• Ring of Fire: The first 'episode' in the game, it is the first track in the game numerically, and is themed around the Scorchers team. It's based off the cartoon series episode of the same name and is one of three tracks in the game to follow that trend. It takes place in a volcanic track that was the first leg of the World Race. Despite it having those features, it doesn't bear much resemblance to the actual leg, due to it missing a key feature in the leg, that being the giant loop that was used to gain speed for a massive jump, otherwise known as the Greatest Loop. Instead, it has a giant segmented jump near the end, along with an alien from the Alien Attack track set appears to eat a section of the track.
  • The Shortcut: The second episode in the game, it is again based off of an actual Highway 35 episode, this time being 'The Shortcut', the second episode. It is based off the second leg of the World Race, specifically the short cut Banjee Castillo and his team, the Road Beasts take, which signifies this level as theirs. It is the only level where the end portal doesn't appear at a jump. Instead, the portal appears at a hairpin turn guarded by the two-headed raptor from the Raptor Blast track set, though it doesn't behave like a hazard. Like the previous track, it differs from the actual leg, due to its lack of the Greatest Challenge, which requires the driver to jump through a spinning wheel at upwards of 150 miles per hour.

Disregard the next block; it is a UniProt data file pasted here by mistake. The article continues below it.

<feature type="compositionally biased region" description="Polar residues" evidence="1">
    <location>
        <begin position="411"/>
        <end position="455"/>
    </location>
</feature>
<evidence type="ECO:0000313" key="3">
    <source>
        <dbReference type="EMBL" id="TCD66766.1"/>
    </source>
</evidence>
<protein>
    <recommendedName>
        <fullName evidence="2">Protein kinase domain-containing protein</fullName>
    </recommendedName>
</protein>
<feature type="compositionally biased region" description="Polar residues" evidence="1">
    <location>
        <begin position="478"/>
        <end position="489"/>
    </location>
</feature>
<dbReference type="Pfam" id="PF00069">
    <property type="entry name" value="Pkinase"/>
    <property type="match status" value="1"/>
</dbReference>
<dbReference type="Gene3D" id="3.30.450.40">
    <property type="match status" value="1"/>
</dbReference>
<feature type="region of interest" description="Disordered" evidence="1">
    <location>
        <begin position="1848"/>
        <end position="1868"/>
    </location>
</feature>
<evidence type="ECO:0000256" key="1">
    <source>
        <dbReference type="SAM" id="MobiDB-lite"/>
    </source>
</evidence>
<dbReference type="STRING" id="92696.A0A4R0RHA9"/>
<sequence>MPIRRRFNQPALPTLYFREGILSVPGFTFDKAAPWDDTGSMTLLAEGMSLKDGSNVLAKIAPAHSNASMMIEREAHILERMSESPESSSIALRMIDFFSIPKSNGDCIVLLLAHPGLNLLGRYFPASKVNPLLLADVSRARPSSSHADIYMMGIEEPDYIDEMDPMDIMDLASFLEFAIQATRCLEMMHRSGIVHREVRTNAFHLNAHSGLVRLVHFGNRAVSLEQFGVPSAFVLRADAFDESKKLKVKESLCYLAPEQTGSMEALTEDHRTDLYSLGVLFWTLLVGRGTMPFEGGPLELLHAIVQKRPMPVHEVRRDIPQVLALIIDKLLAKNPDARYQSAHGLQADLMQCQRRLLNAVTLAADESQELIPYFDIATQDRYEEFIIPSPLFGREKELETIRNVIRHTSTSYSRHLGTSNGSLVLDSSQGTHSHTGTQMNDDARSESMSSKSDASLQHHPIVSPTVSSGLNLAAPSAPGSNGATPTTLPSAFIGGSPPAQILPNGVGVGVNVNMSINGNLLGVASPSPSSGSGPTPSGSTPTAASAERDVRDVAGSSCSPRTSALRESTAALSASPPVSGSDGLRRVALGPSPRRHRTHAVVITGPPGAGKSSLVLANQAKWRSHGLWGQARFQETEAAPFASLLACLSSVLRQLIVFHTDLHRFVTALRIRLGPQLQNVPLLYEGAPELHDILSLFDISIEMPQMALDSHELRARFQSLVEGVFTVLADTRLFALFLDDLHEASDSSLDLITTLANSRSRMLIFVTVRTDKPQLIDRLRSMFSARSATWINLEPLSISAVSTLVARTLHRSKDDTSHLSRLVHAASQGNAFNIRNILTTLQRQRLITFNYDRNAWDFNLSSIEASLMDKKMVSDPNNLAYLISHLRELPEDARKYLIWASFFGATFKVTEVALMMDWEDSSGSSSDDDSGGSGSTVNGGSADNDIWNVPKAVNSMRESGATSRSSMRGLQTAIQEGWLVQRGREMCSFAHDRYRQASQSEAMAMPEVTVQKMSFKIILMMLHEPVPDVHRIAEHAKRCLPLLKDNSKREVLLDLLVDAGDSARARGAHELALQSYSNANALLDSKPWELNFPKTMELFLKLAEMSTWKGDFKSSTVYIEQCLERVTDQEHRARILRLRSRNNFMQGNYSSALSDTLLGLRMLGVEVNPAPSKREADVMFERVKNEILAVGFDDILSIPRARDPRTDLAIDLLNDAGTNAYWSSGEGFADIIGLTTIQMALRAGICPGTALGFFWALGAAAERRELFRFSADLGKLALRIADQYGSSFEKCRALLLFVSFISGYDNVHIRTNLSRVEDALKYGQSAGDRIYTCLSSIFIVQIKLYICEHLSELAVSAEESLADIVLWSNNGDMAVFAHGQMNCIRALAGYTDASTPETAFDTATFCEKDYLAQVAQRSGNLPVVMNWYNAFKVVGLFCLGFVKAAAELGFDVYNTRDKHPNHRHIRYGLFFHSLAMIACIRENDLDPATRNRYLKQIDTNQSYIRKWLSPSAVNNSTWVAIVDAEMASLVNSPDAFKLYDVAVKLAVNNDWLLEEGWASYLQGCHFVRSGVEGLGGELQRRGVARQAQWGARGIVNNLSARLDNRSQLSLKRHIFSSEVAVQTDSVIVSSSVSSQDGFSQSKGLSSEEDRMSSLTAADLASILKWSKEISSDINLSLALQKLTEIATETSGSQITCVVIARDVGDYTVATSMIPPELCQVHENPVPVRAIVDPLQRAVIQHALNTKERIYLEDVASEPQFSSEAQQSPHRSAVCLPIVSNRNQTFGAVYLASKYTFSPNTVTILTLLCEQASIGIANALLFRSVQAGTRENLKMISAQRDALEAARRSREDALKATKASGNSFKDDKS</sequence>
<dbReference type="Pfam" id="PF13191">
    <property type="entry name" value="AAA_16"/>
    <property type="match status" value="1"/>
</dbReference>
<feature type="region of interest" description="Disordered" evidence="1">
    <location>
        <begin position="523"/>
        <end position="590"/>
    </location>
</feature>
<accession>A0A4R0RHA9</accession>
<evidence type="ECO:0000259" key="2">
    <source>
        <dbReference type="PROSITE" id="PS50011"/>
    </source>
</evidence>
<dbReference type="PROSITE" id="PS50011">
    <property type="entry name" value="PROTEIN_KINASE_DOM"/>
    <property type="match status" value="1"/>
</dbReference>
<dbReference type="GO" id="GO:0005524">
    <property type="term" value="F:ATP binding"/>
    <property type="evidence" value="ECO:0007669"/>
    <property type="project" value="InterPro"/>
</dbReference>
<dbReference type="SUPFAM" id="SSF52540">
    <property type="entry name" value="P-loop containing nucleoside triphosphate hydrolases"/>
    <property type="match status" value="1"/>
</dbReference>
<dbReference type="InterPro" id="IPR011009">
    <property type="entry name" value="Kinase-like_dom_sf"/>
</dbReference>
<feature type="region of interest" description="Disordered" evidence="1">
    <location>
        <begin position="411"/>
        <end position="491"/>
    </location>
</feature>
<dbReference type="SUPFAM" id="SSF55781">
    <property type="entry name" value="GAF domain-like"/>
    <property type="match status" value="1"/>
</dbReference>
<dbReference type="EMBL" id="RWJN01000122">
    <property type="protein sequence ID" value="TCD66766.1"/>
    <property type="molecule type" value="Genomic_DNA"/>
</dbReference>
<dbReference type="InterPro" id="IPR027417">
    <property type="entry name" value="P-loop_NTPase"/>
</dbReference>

• Desert Heat: The third episode of the game, it is the last episode based on an Highway 35 episode, that being 'Desert Heat' and by proxy, the Dune Rats. It takes place in an Egyptian Desert littered with the ruins of tombs and pyramids, along with some minor details that differentiate the track from he leg, like the ability to drive in said tombs in pyramids. One such example is when the players drive into a tomb with a stone cat head with eyes filled with various unidentifiable souls. Unlike the previous two tracks, this one shares one of its features with the leg in the animation, which is the stone T-Rex Dune Rats members Rekkas, Mojave and Brian Kadeem drove up, along with Road Beast Ricky Bell and possibly, Street Breed leader Kurt Wylde.
  • Ocean Vista:This track is one of two tracks in the game not to be based the Highway 35 animation. Instead, it is based off two tracks in Hot Wheels: World Race, respectively called Deep Zone and Submerged City, all of which are based on the Wave Rippers team. The track takes place in a series of underwater complexes set near an island nation, as evidenced by the various tribal decorations in the level. Apart from the various tunnels interconnecting the track, the episode's signature obstacles are two jumps that start from a downwards corkscrew leading into each other.
  • Urban Sky: The second of two tracks not to be based on the animation, this one is based off the Street Breed team. Unlike Ocean Vista, which was based off the World Race console game, this one draws inspiration from the Hot Wheels City featured in the movie's end, and the Street Breed's section of the Ultimate Track Set, which is a multi-directional booster themed after said team, that is connected to the rest of the track. Staying true to its name, this level is a flying city filled with various neon signs of the 5 teams in the series. Its major stunt comes near the end of the track, where the player drives up a building to help set up the ending jump.

Gallery

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Planet Hot Wheels